Wednesday, July 27, 2011

Georgia Wildlife Federation’s Atlanta Buckarama Is Back For the 27th Year!

Deer hunting season may be more than a month away, but the festivities begin in August. For 27 years, hunters from all over the state have marked the Georgia Wildlife Federation’s Atlanta Buckarama as the unofficial beginning of deer season.

“This is an opportunity for sportsmen and women to get together with each other for a good time and fellowship with something for the whole family,” said Sam Stowe, Sportsman’s Program Manager for the Georgia Wildlife Federation.

One of the top shows in the nation, the Buckarama features products from hundreds of vendors across the globe, highlighting the latest in hunting, fishing and outdoor sporting products. This year, CVA Muzzleloaders continues their 20-year partnership in sponsoring the Buckarama and GLOCK has signed on as the official handgun of the show.

More than 20,000 sportsmen and women are expected to attend this year’s show, which will be held Aug. 5-7 at the Atlanta Expo Center North. The Perry Buckarama will be held Aug. 19-21 at the Georgia National Fairgrounds.

As always, the show will feature a number of activities for children, as well as guest appearances and seminars. This year, former Atlanta Braves catcher Charlie O’brien will be a featured guest. O’brien, also an avid hunter, will conduct a seminar along with Todd Wofford of Charlie O’ Products. Nashville Star season 2 winner Brad Cotter will be on hand to meet and greet visitors. Other seminars include Jason Clark’s snake show, the Georgia Falconry Association, and Field Trial Retrievers with Roy Coffee.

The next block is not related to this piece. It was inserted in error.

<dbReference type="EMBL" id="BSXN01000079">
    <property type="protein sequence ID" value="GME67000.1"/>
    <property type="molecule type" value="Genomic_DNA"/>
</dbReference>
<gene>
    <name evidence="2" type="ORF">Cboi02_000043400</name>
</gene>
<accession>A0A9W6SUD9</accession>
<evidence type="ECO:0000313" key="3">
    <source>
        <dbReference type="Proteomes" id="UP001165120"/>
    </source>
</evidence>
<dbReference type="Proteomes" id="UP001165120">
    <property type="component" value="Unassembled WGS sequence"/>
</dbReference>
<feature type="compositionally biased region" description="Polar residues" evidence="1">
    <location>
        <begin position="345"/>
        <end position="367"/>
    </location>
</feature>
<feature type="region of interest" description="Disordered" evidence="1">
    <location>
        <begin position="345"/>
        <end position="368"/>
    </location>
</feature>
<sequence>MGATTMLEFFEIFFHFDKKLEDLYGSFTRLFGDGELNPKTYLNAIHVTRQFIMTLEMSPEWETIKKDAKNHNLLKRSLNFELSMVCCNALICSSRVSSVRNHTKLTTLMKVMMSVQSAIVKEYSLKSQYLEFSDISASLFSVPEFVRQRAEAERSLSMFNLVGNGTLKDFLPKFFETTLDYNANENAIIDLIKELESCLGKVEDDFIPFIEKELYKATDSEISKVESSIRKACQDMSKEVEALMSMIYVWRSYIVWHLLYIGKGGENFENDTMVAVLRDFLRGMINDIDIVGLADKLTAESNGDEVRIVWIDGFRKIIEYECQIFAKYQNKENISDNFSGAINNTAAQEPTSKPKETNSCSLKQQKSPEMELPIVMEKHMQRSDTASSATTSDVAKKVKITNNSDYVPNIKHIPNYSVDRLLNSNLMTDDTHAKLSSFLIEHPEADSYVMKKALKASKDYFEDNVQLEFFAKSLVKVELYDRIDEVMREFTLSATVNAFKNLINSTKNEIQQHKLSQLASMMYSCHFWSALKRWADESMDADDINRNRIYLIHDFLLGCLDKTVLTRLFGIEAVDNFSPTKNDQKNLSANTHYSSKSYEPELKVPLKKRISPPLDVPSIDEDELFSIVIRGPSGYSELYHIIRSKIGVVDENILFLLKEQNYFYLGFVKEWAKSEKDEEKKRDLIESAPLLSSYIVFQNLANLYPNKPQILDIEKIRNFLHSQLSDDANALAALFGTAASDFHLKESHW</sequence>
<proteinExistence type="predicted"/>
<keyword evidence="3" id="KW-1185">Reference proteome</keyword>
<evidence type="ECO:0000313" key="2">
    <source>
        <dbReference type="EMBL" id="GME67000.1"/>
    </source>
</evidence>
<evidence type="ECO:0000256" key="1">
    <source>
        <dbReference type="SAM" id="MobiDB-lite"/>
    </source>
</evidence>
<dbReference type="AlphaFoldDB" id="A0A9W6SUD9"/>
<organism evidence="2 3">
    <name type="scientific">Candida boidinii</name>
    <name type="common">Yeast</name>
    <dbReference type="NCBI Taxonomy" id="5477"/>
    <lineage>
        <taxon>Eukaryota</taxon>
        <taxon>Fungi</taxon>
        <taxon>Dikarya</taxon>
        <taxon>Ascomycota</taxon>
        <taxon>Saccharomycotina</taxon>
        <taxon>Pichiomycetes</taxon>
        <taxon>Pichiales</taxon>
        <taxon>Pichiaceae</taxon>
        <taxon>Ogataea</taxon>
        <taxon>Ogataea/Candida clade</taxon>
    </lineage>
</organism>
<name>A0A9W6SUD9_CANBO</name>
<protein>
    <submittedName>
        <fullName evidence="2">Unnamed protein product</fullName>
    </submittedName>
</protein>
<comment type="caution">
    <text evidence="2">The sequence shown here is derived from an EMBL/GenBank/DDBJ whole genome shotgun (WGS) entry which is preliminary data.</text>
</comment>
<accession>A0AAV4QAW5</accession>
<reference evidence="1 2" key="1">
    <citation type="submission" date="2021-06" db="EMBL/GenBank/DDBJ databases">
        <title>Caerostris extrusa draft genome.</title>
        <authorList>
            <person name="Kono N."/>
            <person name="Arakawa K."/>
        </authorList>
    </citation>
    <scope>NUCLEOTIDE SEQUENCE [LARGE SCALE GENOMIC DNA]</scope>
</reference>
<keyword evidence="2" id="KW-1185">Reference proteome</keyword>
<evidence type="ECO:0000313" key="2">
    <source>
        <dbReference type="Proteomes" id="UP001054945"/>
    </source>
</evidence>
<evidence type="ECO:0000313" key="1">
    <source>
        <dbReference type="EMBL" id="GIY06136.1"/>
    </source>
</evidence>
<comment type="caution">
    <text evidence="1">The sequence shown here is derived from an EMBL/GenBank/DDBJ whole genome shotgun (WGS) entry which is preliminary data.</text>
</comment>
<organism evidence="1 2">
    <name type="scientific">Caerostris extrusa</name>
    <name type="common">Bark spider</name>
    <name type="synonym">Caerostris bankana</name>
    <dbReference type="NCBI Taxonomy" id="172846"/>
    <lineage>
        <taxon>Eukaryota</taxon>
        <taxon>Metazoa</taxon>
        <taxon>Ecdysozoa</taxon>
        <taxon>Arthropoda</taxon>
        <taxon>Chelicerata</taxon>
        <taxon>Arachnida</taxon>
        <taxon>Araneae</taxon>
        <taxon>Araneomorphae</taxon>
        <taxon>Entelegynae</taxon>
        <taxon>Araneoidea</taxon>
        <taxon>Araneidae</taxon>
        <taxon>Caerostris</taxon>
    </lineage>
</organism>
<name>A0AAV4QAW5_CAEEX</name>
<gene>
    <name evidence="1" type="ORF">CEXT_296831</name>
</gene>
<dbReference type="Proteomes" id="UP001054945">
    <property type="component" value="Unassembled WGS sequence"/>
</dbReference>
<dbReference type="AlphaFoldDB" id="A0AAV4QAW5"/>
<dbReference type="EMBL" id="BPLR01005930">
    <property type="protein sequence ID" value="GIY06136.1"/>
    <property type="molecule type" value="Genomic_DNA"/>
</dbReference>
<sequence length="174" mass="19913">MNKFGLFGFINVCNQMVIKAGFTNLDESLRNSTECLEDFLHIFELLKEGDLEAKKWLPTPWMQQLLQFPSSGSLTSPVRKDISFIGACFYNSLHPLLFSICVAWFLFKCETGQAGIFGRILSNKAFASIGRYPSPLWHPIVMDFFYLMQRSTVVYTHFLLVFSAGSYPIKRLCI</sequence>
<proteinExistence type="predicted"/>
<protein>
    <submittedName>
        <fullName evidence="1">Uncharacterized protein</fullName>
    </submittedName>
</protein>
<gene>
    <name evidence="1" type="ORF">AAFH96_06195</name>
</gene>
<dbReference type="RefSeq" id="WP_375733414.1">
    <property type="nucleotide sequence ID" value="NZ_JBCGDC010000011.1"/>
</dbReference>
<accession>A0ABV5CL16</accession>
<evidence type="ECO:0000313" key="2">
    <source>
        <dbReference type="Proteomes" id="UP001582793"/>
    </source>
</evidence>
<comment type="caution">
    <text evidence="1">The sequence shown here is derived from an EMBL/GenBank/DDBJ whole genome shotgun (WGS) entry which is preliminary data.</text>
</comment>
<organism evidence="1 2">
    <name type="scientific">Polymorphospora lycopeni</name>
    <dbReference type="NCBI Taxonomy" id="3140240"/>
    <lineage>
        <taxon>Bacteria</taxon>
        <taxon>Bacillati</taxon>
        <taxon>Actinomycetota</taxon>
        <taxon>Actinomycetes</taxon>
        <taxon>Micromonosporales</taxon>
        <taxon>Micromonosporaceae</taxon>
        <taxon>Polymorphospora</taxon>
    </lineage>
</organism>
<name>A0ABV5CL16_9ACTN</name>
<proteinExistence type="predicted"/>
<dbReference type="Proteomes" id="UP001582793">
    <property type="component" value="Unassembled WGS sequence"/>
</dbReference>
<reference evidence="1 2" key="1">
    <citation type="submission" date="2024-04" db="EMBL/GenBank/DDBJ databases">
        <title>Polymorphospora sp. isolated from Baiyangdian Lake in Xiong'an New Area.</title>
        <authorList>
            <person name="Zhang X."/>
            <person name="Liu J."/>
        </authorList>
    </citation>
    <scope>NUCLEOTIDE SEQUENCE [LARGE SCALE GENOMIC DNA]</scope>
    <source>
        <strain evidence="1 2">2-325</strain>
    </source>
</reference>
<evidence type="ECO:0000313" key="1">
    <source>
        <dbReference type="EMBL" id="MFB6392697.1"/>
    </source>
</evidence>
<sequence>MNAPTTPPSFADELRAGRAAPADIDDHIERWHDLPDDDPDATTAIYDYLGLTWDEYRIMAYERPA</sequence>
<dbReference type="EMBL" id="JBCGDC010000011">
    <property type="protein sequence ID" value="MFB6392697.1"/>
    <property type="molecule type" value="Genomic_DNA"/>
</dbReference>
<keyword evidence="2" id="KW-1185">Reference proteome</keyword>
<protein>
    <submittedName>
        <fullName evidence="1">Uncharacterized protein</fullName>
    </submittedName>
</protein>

The Georgia Wildlife Federation also hosts The Buckarama Deer Head Competition, encouraging contestants to bring their deer head in to compete for the $1,000 grand prize. The heads will be displayed and judged throughout the weekend and certificates will be awarded on Sunday. There are many “Best of” categories as well, including for youth and ladies.Both the Perry and Atlanta Buckaramas are presented by The Georgia Wildlife Federation, the state’s oldest member-supported conservation organization and the state affiliate of the National Wildlife Federation. Since 1936, the Federation’s work in politics, environmental education and sportsmen and women’s issues has shaped every aspect of Georgia’s diverse environmental landscape and give them a strong reputation for conservation success.